Carrol Daily Times Herald from Carroll, Iowa on July 25, 1957 · Page 6
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Carrol Daily Times Herald from Carroll, Iowa · Page 6

Carroll, Iowa
Issue Date:
Thursday, July 25, 1957
Page 6
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Page 6 article text (OCR)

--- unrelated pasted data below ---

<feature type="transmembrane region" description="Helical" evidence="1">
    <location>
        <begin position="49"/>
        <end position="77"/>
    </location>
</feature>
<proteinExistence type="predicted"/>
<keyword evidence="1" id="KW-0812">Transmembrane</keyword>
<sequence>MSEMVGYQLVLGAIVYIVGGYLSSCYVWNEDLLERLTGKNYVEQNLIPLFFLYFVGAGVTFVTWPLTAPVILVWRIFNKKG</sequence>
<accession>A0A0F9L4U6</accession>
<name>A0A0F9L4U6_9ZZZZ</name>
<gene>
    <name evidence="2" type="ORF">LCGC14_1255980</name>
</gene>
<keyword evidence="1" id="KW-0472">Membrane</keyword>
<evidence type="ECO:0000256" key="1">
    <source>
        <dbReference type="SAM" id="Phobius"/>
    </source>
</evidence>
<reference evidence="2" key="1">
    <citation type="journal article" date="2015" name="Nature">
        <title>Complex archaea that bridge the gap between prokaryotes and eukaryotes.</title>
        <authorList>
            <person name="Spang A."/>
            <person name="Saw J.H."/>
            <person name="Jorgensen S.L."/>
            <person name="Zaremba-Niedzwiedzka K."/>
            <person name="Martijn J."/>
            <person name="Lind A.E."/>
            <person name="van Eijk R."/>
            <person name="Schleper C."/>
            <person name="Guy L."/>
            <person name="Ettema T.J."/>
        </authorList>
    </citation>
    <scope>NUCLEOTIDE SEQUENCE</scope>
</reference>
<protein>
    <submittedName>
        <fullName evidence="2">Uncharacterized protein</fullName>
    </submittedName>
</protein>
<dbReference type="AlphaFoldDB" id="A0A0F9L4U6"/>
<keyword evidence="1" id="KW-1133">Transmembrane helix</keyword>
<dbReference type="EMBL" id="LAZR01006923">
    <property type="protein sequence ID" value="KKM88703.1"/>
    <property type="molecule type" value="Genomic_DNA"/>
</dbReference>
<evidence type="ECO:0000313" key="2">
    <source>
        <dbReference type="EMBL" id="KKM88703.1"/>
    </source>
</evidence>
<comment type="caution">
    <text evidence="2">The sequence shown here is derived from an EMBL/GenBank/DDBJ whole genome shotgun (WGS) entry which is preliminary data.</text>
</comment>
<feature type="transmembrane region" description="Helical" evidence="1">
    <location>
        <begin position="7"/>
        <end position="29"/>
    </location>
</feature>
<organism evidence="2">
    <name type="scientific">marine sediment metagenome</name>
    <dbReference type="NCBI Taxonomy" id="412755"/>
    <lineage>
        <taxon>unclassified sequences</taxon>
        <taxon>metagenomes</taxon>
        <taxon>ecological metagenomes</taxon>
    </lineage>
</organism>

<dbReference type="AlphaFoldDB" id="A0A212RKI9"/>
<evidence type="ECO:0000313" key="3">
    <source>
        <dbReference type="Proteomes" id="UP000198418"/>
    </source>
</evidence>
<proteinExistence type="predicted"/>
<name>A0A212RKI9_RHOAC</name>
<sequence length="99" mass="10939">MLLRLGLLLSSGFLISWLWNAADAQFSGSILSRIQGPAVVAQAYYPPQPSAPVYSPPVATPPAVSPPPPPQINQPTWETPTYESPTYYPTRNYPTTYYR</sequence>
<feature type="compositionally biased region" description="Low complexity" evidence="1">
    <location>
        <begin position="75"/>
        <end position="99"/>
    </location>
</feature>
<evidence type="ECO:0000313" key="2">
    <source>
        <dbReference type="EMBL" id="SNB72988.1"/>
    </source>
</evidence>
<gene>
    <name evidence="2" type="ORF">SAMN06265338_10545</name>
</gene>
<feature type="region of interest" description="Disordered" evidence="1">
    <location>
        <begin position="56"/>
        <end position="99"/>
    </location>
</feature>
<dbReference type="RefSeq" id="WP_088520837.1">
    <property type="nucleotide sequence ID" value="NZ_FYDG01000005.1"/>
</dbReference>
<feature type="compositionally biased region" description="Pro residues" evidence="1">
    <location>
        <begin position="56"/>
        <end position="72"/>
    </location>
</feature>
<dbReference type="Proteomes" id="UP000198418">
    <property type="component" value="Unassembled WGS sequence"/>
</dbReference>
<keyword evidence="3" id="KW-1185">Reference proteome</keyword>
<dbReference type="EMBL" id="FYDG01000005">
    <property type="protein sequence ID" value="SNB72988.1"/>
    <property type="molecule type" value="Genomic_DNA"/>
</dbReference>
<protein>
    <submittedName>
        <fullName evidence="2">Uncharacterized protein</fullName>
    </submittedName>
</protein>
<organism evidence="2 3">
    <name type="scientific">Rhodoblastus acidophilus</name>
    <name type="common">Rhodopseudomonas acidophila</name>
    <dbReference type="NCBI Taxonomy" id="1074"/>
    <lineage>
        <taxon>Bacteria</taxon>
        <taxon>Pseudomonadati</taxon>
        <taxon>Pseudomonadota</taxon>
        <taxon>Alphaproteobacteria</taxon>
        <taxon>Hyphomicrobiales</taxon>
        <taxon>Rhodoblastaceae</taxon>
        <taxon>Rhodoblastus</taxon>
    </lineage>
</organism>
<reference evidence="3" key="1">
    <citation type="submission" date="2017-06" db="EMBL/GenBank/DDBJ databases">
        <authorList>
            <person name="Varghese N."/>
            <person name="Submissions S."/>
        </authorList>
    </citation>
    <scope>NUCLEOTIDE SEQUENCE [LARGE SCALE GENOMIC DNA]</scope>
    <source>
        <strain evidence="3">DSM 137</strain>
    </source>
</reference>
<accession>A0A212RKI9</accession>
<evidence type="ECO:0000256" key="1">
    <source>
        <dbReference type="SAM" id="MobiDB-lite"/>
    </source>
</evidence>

Pays Canada $500 to Get Plane Freed IGRA Is Asked to Aid In Educating Public on Modern Highway Needs 6 Tfmee HereM, Qarr*lt, lews Thursday, July H, 1M7 FLIN FLON, Manitoba t*v—Roy- i AMES m - The State Highway | i jt.- BB jj | Commission has asked the Iowa,i al Canadian mounted police said Good Roads Aggn to joi „ w thfi here Thursday that Roy Gaddis of j Usk o{ educating the public on Cedar Rapids, Iowa, had paid a;the needs of town and city by voluntary penalty of $500 to obtain release of his private plane. The authorities said the plane, * 5? ssn * s "?*? l V his with the commission and stressed passing, access control and long- range planning in connection with modern highway building. IGRA directors met Wednesday northern Manitoba mining town for infringement of Canadian cus that the association believes the com*mission should go further than toms. Fun Flon is 380 miles north-, it has in draftin(? ftn ove r-all, long- east of Winnipeg. , s j range lowa road programi The police said Gaddis agreed j 0 hn Coverdale of. Waterloo, to return the plane to the United IGRA president, read a statement States at once. | praising commission progress or Gaddis had a permit to use the' hi 8 h way widening and interstate plane in Canada for "health andi r ° a <- construction pleasure purposes." The police' But Coverdale said the commis said he had been using it to : sion also should again review low transport men and equipment to j needs both for roads and cit a small group of mining claims he i streets. He suggested "at least . holds in the area. 1 five year" master plan. Chief Engineer John G. Butter! showed the IGRA group completed route and cost plans for 730 miles of lowa interstate roads. He said similar planning on primary roads now is under way, secondary roads will come next and then cities and towns.. Commission chairman C h r i s j Larsen, Sioux City, told the IGRAj directors "we have a common! cause and want to work with you.' 1 "We're faced here with decisions and they can't always be; made the way we would like to! •nake them," Larsen said. "Some- imes there are undue politics in- •olved." The IGRA statement urged •lore controlled access facilities nd more by-passes. On this point >mmissioner Robert Beck of Cen- rville remarked: "We've had to grow up with this controlled access-situation. There are many problems. . .but I believe we are advancing very well . . .In my opinion the controlled access principle is one of the most important highway developments in at least a generation. One of our problems has been-to get the people to accept it." BUS, CAR HIT; 10 HURT CAMBRIDGE, Ohio —A Greyhound bus with 38 passengers aboard was in headon collision early Thursday with an automobile on U.S. 40 about 2 miles east of here. Ten persons were hurt, none critically. The number of electoral votes for a state is determined by its total number of senators and rep resentatives. ai Chariot Scholldorfs Of D • n v t r Art in Manning for 1 Woofct (Ttmcf fleraM JUw» ttrti**) MANNING - Mr. and Mrs. Charles Schelldorf and family of Denver, Colo., arrived Monday to spend two weeks with Mr. and Mrs. Lou Schelldori and other relatives, Mr. and Mrs. Dewey Pfoltner of Kansas City are guests in the Herman Pfoltner home. Mr. Pfoltner returned to Manning with them, after vacationing in Kansas City last week. Mr. and Mta. Lyle Hoffmann of Des Moines spent the weekend with his parents, Mr. and Mrs Harry Hoffmann. Mr. and Mrs. Robert McGrath of Omaha were weekend guests in the D. R. McGrath and Jack Wailes homes. Vicki McGrath is spending the week in Vail with her cousin, Judy Slechta. '^Deaths FrbmGatee* Record High in lo wc DES MOINES ~ (*»—Deaths from cancer reached a record high of 4,291 in Iowa in' 19M, the State Health Department's vital atatis ties division said Thursday.' The disease was second in the leading cause of deaths in Iowa last yea/. Heart disease which took 10,315 lives was first. The year 1956 was the iirst one for more than 10,000 heart deaths. In third place with 3,679 victims was cerebral hemorrhage, and in fourth was accidents, which took 1,632 lives, including all traffic fatalities. s . The division said ll out of every 20 deaths, or about 55 per cent, were* from either heart disease or cancer. As to cancer, Clifford Pauley, division statistician, commented: "The average Iowa/i has been getting older gradually.since 1950. donuenlence ^Joodd " at (Jreater Saulnai ! Cream Cheese Kraft; Philadelphia Pkg. 16c Swiss Cheese Kraft; natural, sliced, fresh Pkg. 43c Cracker Barrel Cheese S&SS'...fs 39c Link Cheese Kraft; smoked, garlic, baeewer S WIM Link 31c Crated Cheese Kraft; American, for tasty sauces Pkg. 17c Cheez Whiz Kraft; for tasty cheese treats Jar 33c Cheese Spread Kraft; Pimento, makes tasty dips Jar 25c Italian Dressing Kraft; fresh, tasty for salads Bottle 33c Sandwich Spread Kralt; Miracle, ideal for saacka. .Jar 41c American Cheese Kraft; ttieed, fmoh Pkg. 35c Kraft Mayonnaise Free*, tasty, mild, taagy Jar 47c Parkay Margarine ^e;:^.^...i& 32c Velveeta Cheese Spreads ..a. 95c Old English Cheese 43c Boll or d B i sc u i t s KTS^ ** a *«*t.. .. 2 Is*. 29c Kraft Caramels 39c Kraft Dessert Topping St 39c ^Jor greater miu&4 . .. mM, if** ewat ZEST BEAUTY BAR •) Small OQ. I Cakes Z/C 2JS5 4U RAIN DROPS WATER SOFTENER 28c O-CEL -0 SPONGES P*dt Pkg. 39c REYNOLD'S ALUMINUM FOIL Rod 31c CUT-RITE WAXED PAPER 29c SCOTKWS LUNCH NAPKINS SCOTT PAPE8 TOWELS 2k SCOTT TOILET TISSUE 2 RoHa 29c WALDORF TOILET TISSUE M DETERGENT *»•«•. j**. 33c 79c OXYDOL DETERGENT 34c SUff DfTERGEW Sl-aa. Pfcrr, 33C 4~ M A Pack 37c SCOTTIES FACIAL TISSUE LIQUID AEROWAX 33c l-qu *rt ©am 59c DREFT DETERGENT l«*o«. Pkf, 33c 46-5-et. Ffcg. 29c SOFT WEVE TOILET TISSUE 2** 29c DUZ ' GRAN. SOAP 34c 79c RINSO BLUE DETERGENT n-m. mif. 33c 79c VEL SUDS 33c 79c BF*EZE1UDT 34c *9-m. Fteg. 8U CHEER DETERGENT H .S >«t, Fkf. 79c Cancer- has been increasing for everaltyears. Age iron* of the •easons for cancer But the sarhf f true {or heart disease and cere- jtal hemorrhage. The total number of deaths in ihe sta(e last year was 28.517. The lumber was 26,671- in 1955. Tuberculosis used to be the lead ing cause of deaths. But last year the toll from this disease was only 86. "New drugs, such, as antibiotics nave noticeably reduced deaths from infections and /parasitic diseases, suchiv^s. P*Uo, chicken pox, measles .and' tuberculosis," Pauley said. False Alarm— / The- Carroll fire department aft. wered a falsealarm fire call at :he A a M Hotel herk Wednesday light about 8 p.m. ST. ANTHONY HOSPITAL Admissions— Mr$. Roscoe C. Dixon, Scranton. William L. Becker, Lytton. Mrs. Charles H. Glotfelty, Coon Rapids. Dismissals— , David Renze, Jefferson. Mrs. Charles Muhlbauer, Man* iiing. Norbert Baumhover, Carroll Florence Rose Wolfe, Carroll Hilbert G. Steffes, Carroll. Births- Mr. and Mrs. Harold, Conrad, Carroll, a daughter Thursday., Mr. and Mrs. Glenn H. Bolger, Glidden, a daughter Thursday. duced the five-man court to three members.' The charges against Wheeler did not mention haircuts. The Air Force argued that .the case was a "routine" matter pf military discipline. The conviction could have brought a maximum penalty of six months in prison, a bad con duct discharge from the air force and loss of two-thirds pay for six months. Humble Pepentant Wheeler was described, by an Air Force officer as "humble and repentant." At a news conference following his release. Wheeler said: "Yes, I have changed my atti-| tude. . . I'm going to do whatever it takes to be a respectable airman, to prove to them that I have been one and also to be one." However, Wheelpr said, "I'm not going to change any principles." "I'd rather oboy an order than go through all this trouble, but not in the "case of a real ridiculous order." Regulation Haircut Wheeler said nc plans to get a regulation haircut—the. kind he contends he always has had—the first thing Friday. The airman said he had changed his attitude as the result of a 15- minute "mah-to-man talk" with his base commander, Col. Johnstone. This had more influence, he said, than three days in, which he described as "no heaven." He disclosed that he does not plan to re-enlist when his time is up in September 1958. He is scheduled to leave Japan on Aug. 18 fbr Chandler Air Force Base in Minnesota. Carroll Markets GRAIN Soybeans, No. 2 Corn, No. 2 yellow Oats ._...$2.21 1.26 .58 Chicago Grain rhene Market* are Furnished by the Humphrey Grain Company Prev. High Low Close Close WHEAT Sept. 215 213 214 214 \ Dec. Mar. May CORN sept. Dec. Mar. May OATS Sept. . Dec. 214 '4 214 'i 3194* 31 7\ 318 «4 218'{ 218H 219 220H 218 'i 219M. 220H 219 >i 21S (* 312% 21314 2141* 213% 214 % 133 -1H 132 % 132 7* 132 \ „ 133 133 129H 127'% 128>4 128 '4 . ,128»4 132 Mi 132*i 133 M 134 13«W 13S 135 y» 135% 138 6B *i 70 65% 69 <i Mar. 72 4 May 72 \ SOYBEANS Sept. 250H 243 71 \ 66 6914 69 H 71H 71H 66% 69 H 69% 71% 72 >4 Nov. .Tun. LAAD i sept. ! Oct. Dee. 244>% 236 \ 238 238 W 249 340*4 241% 242 #. 13.67 13.40 13.40 13.90 13 .55 13 .55 13.87 13.55 13.60 243% 248% 244 % 248% 242 \ 243 246% 246 «4 13.50 13.52 13.65 13.67 Plane- (Continued from Page 1) ated in Minneapolis, was shaken at 3:37 a.m.—47 minutes out of Las Vegas. The pilot was almost directly over George AFB and landed at once. Leaves 3 Children Binstock leaves three children. They are: Dr. Sydney A. Binstock of Beverly Hills, Calif.; Muriel, 14, and Joyann, 8. Mrs. Eva Binstock, virtually hysterical at hearing the news, said she first learned her husband had gone to Las Vegas when he telephoned her upon his arrival at 8 p.m. Later" she sobbed: "He wasn't supposed to be on any plane." She didn't elaborate. Most of the passengers on the flight were from the Los Angeles area.. ; * • The plane's pilot, Capt, Milton Shirk of Los Angeles, radioed at 3:37 a.m. that he had "an emergency." Three minutes later he reported: "The right rear side of the aircraft has been blown out. I'm going to George Air Force Base," Helicopters were sent put over the desert to look for Binstock's body and any fragments of the plane. Chicago Livestock CHICAGO (^Butcher hogs and sows moved 25 to 3D cents higher j in active trading Thursday, j Butchers grading No. 2 and 3 j and scaling 200 to 270 pounds j brought S21.25 to $21.75. A few 200 to 230 pound butchers grading mostly 1 and 2 brought $21.75 to $21.85, highest paid in more than a week. In the cattle market steers and hejfers were, mostly steady to weak with a few sales 25 to 50 cents lower. (USDA) — Salable hogs 5.000; active, generally 25 to 50 higher on butchers and sows; No. 2-3 200270 lb butchers 21.25-21.75; few lots mostly 1-2 200-230 lb 2.75-21.85; 58 head lots mostly No. 2 228 lb uniform in weight, and grade 22.00; larger lots mixed grades 330-425 lb sows 18.75-20.00. ^ Salable cattle 1,500; calves 300; slow, steers and heifers mostly steady to weak; few sales 25 to 50 lower; cows and bulls steady to 50 lower; vealers steady to weak; stockers and feeders steady to 50 lower; some good and choice steers 21.75-24.50; good and choice heifers 20.75-24.00; utility and commercial cows 13.25-16.50; utility and commercial bulls 16.50-18.00; good and choice vealers 21.0025.50; good and choice 850-950 lb feeding steers 21.50-23.00. Salable sheep 500; fully steady; few good to prime spring lambs 23.00-25.00. Two Scouts Return From Valley Forgo Alec Gillett and George Thomas returned Wednesday evening from Valley Forge, Pa., where they attended the National Boy Scout Jamboree. The boys were met in Omaha by their parents, Mr. and Mrs. James Gillett and Mr. an«i Mrs. G. W. Thomas. With the Gilletts was their daughter, Julie, the three having stopped in Omaha on their return from a western vacation trip. Alec, an Eagle Scout, is a member of Boy Scout Troop No. 105, sponsored by the American Legion, and Explorer Troqp No. 107, sponsored by the Rotary Club. George is a member of Troop 105. * BUILDS NEW HOME 1 (TimM Herald Kewi aervlca) HALBUR - Henry Steffes. who has sold his residence to Wilfred Naberhaus, has started building a new home .In .the west part of town. SPUT'VOTEg WASHINGTON Sens. Hick enlooper and Martin, Iowa Repub licans, split their votes Wednesday when the Senate adopted 52-38 an amendment to the civil rights bill stripping H of all enforcement authority encept protection of voting rights. Hickenlooper voted for the amendment and Martin against it. Mifji ^AjRiuss ASSIGNED NASHVILLE, T«MW <*—Eunice Kirkholm ,of Ida Grove, Iowa, has been assigned to Mllaya and Wendel Caldwell of Kajrfield,. loVa, to Liberia, as special three-year mis* aionarjea ,bf ^ MeftodJiat Church. They are fmo^fi as -persons at.' tending a awweek orifntatioa pro* Civil Righfs- (Continued from Page l) tested machinery to implement the court's deefsions." Increases Chances But both Anderson and Aiken said the adoption of their amendment increased the chances of passing a civil rights bill and lessened the possibility that South* em senators would \try . to filibuster it to death. Just before the vote, Johnson told the Senate that the outcome might determiue "whether wf have a bill or no bill." "The issue is simple," he said. "We can write an adequate bill to safeguard the right to vote. We can create a commission which can study the problem? and re* turn to us with recommendations. "Or we can attempt to write into law new and drastic enforcement procedures to cover a wide variety of vaguely defined, so- called, civil rights." A strikingly different view was expressed by opponents of the Anderson-Aiken amendment, Sen. Potter (R-Mlch) said its el* feet was to "sweep under the rug the entire category - of individual civil rights guaranteed by the Constitution." Sen. McNamara (D-Mieh) pro* tested the amendment had "tha effect of nullifying' the historic Supreme Court decision desegregating .public schools." Mr. and Mrs. E. J. Daughertjf returned" Tuesday from their coif tage at Lake Okoboji, where they had, ~M- weekend guests Mrs. DiugMrty's daughter. Ethel For* r«at. and Mr. and Mrs. Robert Steffeni of Carroll, Mr. and Mr% Fred E. Peddicord and Mr*. Vera Olson and •dattghtmrv Judy. «f Fori Dodge. Met. Peddicord l« anothef <U)ighUr, of Un. Dauilwl*